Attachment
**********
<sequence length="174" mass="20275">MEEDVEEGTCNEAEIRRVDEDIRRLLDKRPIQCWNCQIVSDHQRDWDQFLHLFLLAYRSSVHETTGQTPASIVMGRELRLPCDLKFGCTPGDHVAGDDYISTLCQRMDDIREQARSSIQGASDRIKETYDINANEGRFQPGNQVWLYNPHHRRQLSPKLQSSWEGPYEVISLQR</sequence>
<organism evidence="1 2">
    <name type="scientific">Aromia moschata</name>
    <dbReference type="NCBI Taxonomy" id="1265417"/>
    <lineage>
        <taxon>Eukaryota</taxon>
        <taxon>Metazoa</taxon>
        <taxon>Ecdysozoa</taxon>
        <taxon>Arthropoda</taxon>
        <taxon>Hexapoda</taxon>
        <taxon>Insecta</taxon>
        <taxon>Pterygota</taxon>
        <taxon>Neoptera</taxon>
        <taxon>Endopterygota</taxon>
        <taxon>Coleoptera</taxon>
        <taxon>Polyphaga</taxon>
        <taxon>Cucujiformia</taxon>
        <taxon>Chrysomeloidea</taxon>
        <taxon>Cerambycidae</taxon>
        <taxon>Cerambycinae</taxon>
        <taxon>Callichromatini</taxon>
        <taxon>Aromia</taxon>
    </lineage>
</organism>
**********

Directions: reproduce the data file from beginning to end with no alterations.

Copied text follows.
<sequence length="174" mass="20275">MEEDVEEGTCNEAEIRRVDEDIRRLLDKRPIQCWNCQIVSDHQRDWDQFLHLFLLAYRSSVHETTGQTPASIVMGRELRLPCDLKFGCTPGDHVAGDDYISTLCQRMDDIREQARSSIQGASDRIKETYDINANEGRFQPGNQVWLYNPHHRRQLSPKLQSSWEGPYEVISLQR</sequence>
<organism evidence="1 2">
    <name type="scientific">Aromia moschata</name>
    <dbReference type="NCBI Taxonomy" id="1265417"/>
    <lineage>
        <taxon>Eukaryota</taxon>
        <taxon>Metazoa</taxon>
        <taxon>Ecdysozoa</taxon>
        <taxon>Arthropoda</taxon>
        <taxon>Hexapoda</taxon>
        <taxon>Insecta</taxon>
        <taxon>Pterygota</taxon>
        <taxon>Neoptera</taxon>
        <taxon>Endopterygota</taxon>
        <taxon>Coleoptera</taxon>
        <taxon>Polyphaga</taxon>
        <taxon>Cucujiformia</taxon>
        <taxon>Chrysomeloidea</taxon>
        <taxon>Cerambycidae</taxon>
        <taxon>Cerambycinae</taxon>
        <taxon>Callichromatini</taxon>
        <taxon>Aromia</taxon>
    </lineage>
</organism>